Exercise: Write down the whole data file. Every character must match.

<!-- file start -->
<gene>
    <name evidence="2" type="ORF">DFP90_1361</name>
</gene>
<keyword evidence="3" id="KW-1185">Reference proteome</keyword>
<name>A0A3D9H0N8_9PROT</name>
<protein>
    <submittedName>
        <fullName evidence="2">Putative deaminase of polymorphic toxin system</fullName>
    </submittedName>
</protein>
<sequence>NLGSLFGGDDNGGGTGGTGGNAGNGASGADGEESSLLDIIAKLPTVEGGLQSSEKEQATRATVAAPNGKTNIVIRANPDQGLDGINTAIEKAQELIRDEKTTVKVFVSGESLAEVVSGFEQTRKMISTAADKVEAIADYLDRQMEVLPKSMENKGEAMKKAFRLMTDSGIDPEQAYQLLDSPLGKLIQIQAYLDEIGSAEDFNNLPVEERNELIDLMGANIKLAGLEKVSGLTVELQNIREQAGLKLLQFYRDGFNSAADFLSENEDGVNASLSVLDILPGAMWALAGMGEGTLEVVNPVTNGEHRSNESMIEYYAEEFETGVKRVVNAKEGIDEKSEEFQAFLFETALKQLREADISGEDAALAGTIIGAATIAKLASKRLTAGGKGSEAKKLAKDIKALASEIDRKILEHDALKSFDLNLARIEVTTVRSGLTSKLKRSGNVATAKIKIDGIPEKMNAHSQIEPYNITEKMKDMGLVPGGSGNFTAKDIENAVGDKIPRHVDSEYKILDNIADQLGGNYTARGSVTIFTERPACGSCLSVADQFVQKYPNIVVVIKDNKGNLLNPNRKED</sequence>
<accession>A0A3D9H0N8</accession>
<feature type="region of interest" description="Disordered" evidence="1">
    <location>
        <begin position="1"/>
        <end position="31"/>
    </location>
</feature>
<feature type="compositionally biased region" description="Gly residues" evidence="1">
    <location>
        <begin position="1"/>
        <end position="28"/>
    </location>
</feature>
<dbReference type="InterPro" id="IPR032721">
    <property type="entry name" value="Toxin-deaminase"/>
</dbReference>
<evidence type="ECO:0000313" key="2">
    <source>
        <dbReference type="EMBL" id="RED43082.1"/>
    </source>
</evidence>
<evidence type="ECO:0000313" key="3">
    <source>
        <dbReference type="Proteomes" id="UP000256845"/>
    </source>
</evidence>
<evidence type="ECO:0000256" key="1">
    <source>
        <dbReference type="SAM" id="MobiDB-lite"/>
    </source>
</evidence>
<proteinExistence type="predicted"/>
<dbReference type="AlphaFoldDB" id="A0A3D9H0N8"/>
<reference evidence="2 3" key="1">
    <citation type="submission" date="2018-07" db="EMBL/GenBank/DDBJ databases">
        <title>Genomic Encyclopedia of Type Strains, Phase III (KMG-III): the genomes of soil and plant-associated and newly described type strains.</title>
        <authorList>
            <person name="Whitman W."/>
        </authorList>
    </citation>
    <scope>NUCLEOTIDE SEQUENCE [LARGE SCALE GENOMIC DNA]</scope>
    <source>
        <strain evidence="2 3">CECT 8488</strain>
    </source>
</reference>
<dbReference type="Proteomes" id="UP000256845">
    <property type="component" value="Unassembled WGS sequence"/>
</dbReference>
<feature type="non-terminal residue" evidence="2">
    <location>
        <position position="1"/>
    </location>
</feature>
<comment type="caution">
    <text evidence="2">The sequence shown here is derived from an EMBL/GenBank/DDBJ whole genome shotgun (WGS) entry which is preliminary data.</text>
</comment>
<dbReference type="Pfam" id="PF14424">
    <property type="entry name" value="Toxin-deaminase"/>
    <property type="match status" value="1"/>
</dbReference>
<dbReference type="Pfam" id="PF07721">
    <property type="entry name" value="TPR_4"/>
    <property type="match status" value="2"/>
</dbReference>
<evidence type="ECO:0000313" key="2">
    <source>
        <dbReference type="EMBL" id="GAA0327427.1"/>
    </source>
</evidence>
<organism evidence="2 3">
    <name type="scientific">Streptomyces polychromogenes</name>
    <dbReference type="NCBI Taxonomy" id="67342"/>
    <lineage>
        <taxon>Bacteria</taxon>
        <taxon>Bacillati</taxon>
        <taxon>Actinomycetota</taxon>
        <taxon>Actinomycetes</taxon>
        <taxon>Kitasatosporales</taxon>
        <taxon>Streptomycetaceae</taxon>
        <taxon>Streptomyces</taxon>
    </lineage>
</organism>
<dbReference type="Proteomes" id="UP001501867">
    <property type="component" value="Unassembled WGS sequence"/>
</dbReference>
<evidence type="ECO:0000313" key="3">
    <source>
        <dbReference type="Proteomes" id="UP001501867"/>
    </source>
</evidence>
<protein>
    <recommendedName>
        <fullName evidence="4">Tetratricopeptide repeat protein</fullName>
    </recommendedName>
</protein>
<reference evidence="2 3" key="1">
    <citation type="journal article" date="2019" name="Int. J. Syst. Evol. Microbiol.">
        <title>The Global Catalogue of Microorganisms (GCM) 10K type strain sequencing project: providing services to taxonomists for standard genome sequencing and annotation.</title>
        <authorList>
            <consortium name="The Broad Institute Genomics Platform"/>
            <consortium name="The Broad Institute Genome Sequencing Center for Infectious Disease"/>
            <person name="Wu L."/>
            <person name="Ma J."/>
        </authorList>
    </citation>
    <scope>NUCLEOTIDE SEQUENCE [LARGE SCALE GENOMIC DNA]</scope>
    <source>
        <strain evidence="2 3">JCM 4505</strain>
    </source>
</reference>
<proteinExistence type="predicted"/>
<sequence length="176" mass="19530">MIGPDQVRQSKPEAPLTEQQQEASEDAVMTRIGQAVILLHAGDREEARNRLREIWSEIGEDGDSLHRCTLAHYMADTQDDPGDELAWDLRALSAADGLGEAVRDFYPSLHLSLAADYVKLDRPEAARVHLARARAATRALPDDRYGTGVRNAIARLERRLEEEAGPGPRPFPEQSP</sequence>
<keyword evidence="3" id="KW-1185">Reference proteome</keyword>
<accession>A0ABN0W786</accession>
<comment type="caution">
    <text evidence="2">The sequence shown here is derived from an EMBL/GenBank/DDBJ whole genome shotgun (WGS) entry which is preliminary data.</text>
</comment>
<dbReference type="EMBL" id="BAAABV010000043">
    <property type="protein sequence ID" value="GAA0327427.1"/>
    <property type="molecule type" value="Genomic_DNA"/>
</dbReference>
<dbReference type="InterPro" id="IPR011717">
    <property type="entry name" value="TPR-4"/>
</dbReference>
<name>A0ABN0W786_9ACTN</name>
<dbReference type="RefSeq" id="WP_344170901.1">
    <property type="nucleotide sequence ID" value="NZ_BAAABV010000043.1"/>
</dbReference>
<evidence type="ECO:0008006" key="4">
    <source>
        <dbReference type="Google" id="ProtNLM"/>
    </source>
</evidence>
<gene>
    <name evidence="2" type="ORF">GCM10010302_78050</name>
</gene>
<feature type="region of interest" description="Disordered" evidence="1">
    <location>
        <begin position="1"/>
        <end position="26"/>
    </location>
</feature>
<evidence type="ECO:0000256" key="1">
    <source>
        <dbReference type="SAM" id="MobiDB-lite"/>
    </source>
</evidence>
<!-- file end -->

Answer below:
<gene>
    <name evidence="2" type="ORF">DFP90_1361</name>
</gene>
<keyword evidence="3" id="KW-1185">Reference proteome</keyword>
<name>A0A3D9H0N8_9PROT</name>
<protein>
    <submittedName>
        <fullName evidence="2">Putative deaminase of polymorphic toxin system</fullName>
    </submittedName>
</protein>
<sequence>NLGSLFGGDDNGGGTGGTGGNAGNGASGADGEESSLLDIIAKLPTVEGGLQSSEKEQATRATVAAPNGKTNIVIRANPDQGLDGINTAIEKAQELIRDEKTTVKVFVSGESLAEVVSGFEQTRKMISTAADKVEAIADYLDRQMEVLPKSMENKGEAMKKAFRLMTDSGIDPEQAYQLLDSPLGKLIQIQAYLDEIGSAEDFNNLPVEERNELIDLMGANIKLAGLEKVSGLTVELQNIREQAGLKLLQFYRDGFNSAADFLSENEDGVNASLSVLDILPGAMWALAGMGEGTLEVVNPVTNGEHRSNESMIEYYAEEFETGVKRVVNAKEGIDEKSEEFQAFLFETALKQLREADISGEDAALAGTIIGAATIAKLASKRLTAGGKGSEAKKLAKDIKALASEIDRKILEHDALKSFDLNLARIEVTTVRSGLTSKLKRSGNVATAKIKIDGIPEKMNAHSQIEPYNITEKMKDMGLVPGGSGNFTAKDIENAVGDKIPRHVDSEYKILDNIADQLGGNYTARGSVTIFTERPACGSCLSVADQFVQKYPNIVVVIKDNKGNLLNPNRKED</sequence>
<accession>A0A3D9H0N8</accession>
<feature type="region of interest" description="Disordered" evidence="1">
    <location>
        <begin position="1"/>
        <end position="31"/>
    </location>
</feature>
<feature type="compositionally biased region" description="Gly residues" evidence="1">
    <location>
        <begin position="1"/>
        <end position="28"/>
    </location>
</feature>
<dbReference type="InterPro" id="IPR032721">
    <property type="entry name" value="Toxin-deaminase"/>
</dbReference>
<evidence type="ECO:0000313" key="2">
    <source>
        <dbReference type="EMBL" id="RED43082.1"/>
    </source>
</evidence>
<evidence type="ECO:0000313" key="3">
    <source>
        <dbReference type="Proteomes" id="UP000256845"/>
    </source>
</evidence>
<evidence type="ECO:0000256" key="1">
    <source>
        <dbReference type="SAM" id="MobiDB-lite"/>
    </source>
</evidence>
<proteinExistence type="predicted"/>
<dbReference type="AlphaFoldDB" id="A0A3D9H0N8"/>
<reference evidence="2 3" key="1">
    <citation type="submission" date="2018-07" db="EMBL/GenBank/DDBJ databases">
        <title>Genomic Encyclopedia of Type Strains, Phase III (KMG-III): the genomes of soil and plant-associated and newly described type strains.</title>
        <authorList>
            <person name="Whitman W."/>
        </authorList>
    </citation>
    <scope>NUCLEOTIDE SEQUENCE [LARGE SCALE GENOMIC DNA]</scope>
    <source>
        <strain evidence="2 3">CECT 8488</strain>
    </source>
</reference>
<dbReference type="Proteomes" id="UP000256845">
    <property type="component" value="Unassembled WGS sequence"/>
</dbReference>
<feature type="non-terminal residue" evidence="2">
    <location>
        <position position="1"/>
    </location>
</feature>
<comment type="caution">
    <text evidence="2">The sequence shown here is derived from an EMBL/GenBank/DDBJ whole genome shotgun (WGS) entry which is preliminary data.</text>
</comment>
<dbReference type="Pfam" id="PF14424">
    <property type="entry name" value="Toxin-deaminase"/>
    <property type="match status" value="1"/>
</dbReference>
<dbReference type="Pfam" id="PF07721">
    <property type="entry name" value="TPR_4"/>
    <property type="match status" value="2"/>
</dbReference>
<evidence type="ECO:0000313" key="2">
    <source>
        <dbReference type="EMBL" id="GAA0327427.1"/>
    </source>
</evidence>
<organism evidence="2 3">
    <name type="scientific">Streptomyces polychromogenes</name>
    <dbReference type="NCBI Taxonomy" id="67342"/>
    <lineage>
        <taxon>Bacteria</taxon>
        <taxon>Bacillati</taxon>
        <taxon>Actinomycetota</taxon>
        <taxon>Actinomycetes</taxon>
        <taxon>Kitasatosporales</taxon>
        <taxon>Streptomycetaceae</taxon>
        <taxon>Streptomyces</taxon>
    </lineage>
</organism>
<dbReference type="Proteomes" id="UP001501867">
    <property type="component" value="Unassembled WGS sequence"/>
</dbReference>
<evidence type="ECO:0000313" key="3">
    <source>
        <dbReference type="Proteomes" id="UP001501867"/>
    </source>
</evidence>
<protein>
    <recommendedName>
        <fullName evidence="4">Tetratricopeptide repeat protein</fullName>
    </recommendedName>
</protein>
<reference evidence="2 3" key="1">
    <citation type="journal article" date="2019" name="Int. J. Syst. Evol. Microbiol.">
        <title>The Global Catalogue of Microorganisms (GCM) 10K type strain sequencing project: providing services to taxonomists for standard genome sequencing and annotation.</title>
        <authorList>
            <consortium name="The Broad Institute Genomics Platform"/>
            <consortium name="The Broad Institute Genome Sequencing Center for Infectious Disease"/>
            <person name="Wu L."/>
            <person name="Ma J."/>
        </authorList>
    </citation>
    <scope>NUCLEOTIDE SEQUENCE [LARGE SCALE GENOMIC DNA]</scope>
    <source>
        <strain evidence="2 3">JCM 4505</strain>
    </source>
</reference>
<proteinExistence type="predicted"/>
<sequence length="176" mass="19530">MIGPDQVRQSKPEAPLTEQQQEASEDAVMTRIGQAVILLHAGDREEARNRLREIWSEIGEDGDSLHRCTLAHYMADTQDDPGDELAWDLRALSAADGLGEAVRDFYPSLHLSLAADYVKLDRPEAARVHLARARAATRALPDDRYGTGVRNAIARLERRLEEEAGPGPRPFPEQSP</sequence>
<keyword evidence="3" id="KW-1185">Reference proteome</keyword>
<accession>A0ABN0W786</accession>
<comment type="caution">
    <text evidence="2">The sequence shown here is derived from an EMBL/GenBank/DDBJ whole genome shotgun (WGS) entry which is preliminary data.</text>
</comment>
<dbReference type="EMBL" id="BAAABV010000043">
    <property type="protein sequence ID" value="GAA0327427.1"/>
    <property type="molecule type" value="Genomic_DNA"/>
</dbReference>
<dbReference type="InterPro" id="IPR011717">
    <property type="entry name" value="TPR-4"/>
</dbReference>
<name>A0ABN0W786_9ACTN</name>
<dbReference type="RefSeq" id="WP_344170901.1">
    <property type="nucleotide sequence ID" value="NZ_BAAABV010000043.1"/>
</dbReference>
<evidence type="ECO:0008006" key="4">
    <source>
        <dbReference type="Google" id="ProtNLM"/>
    </source>
</evidence>
<gene>
    <name evidence="2" type="ORF">GCM10010302_78050</name>
</gene>
<feature type="region of interest" description="Disordered" evidence="1">
    <location>
        <begin position="1"/>
        <end position="26"/>
    </location>
</feature>
<evidence type="ECO:0000256" key="1">
    <source>
        <dbReference type="SAM" id="MobiDB-lite"/>
    </source>
</evidence>